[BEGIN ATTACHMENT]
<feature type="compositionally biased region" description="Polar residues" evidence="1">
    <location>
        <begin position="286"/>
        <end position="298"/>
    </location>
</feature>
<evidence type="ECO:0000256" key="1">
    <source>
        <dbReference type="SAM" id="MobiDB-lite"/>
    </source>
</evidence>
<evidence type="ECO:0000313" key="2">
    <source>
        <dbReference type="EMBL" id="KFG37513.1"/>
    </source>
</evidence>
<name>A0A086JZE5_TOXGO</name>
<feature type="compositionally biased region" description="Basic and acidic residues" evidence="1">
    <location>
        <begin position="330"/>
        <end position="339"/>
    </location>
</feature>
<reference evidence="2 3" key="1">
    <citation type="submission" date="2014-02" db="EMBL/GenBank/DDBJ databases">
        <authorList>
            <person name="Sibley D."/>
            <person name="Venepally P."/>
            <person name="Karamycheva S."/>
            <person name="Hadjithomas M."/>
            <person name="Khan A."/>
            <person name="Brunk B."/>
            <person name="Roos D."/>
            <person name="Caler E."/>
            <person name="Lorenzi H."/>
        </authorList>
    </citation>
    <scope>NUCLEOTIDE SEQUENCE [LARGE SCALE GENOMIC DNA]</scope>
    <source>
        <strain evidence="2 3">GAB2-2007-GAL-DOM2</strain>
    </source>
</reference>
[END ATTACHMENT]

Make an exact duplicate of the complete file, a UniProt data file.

<feature type="compositionally biased region" description="Polar residues" evidence="1">
    <location>
        <begin position="286"/>
        <end position="298"/>
    </location>
</feature>
<evidence type="ECO:0000256" key="1">
    <source>
        <dbReference type="SAM" id="MobiDB-lite"/>
    </source>
</evidence>
<evidence type="ECO:0000313" key="2">
    <source>
        <dbReference type="EMBL" id="KFG37513.1"/>
    </source>
</evidence>
<name>A0A086JZE5_TOXGO</name>
<feature type="compositionally biased region" description="Basic and acidic residues" evidence="1">
    <location>
        <begin position="330"/>
        <end position="339"/>
    </location>
</feature>
<reference evidence="2 3" key="1">
    <citation type="submission" date="2014-02" db="EMBL/GenBank/DDBJ databases">
        <authorList>
            <person name="Sibley D."/>
            <person name="Venepally P."/>
            <person name="Karamycheva S."/>
            <person name="Hadjithomas M."/>
            <person name="Khan A."/>
            <person name="Brunk B."/>
            <person name="Roos D."/>
            <person name="Caler E."/>
            <person name="Lorenzi H."/>
        </authorList>
    </citation>
    <scope>NUCLEOTIDE SEQUENCE [LARGE SCALE GENOMIC DNA]</scope>
    <source>
        <strain evidence="2 3">GAB2-2007-GAL-DOM2</strain>
    </source>
</reference>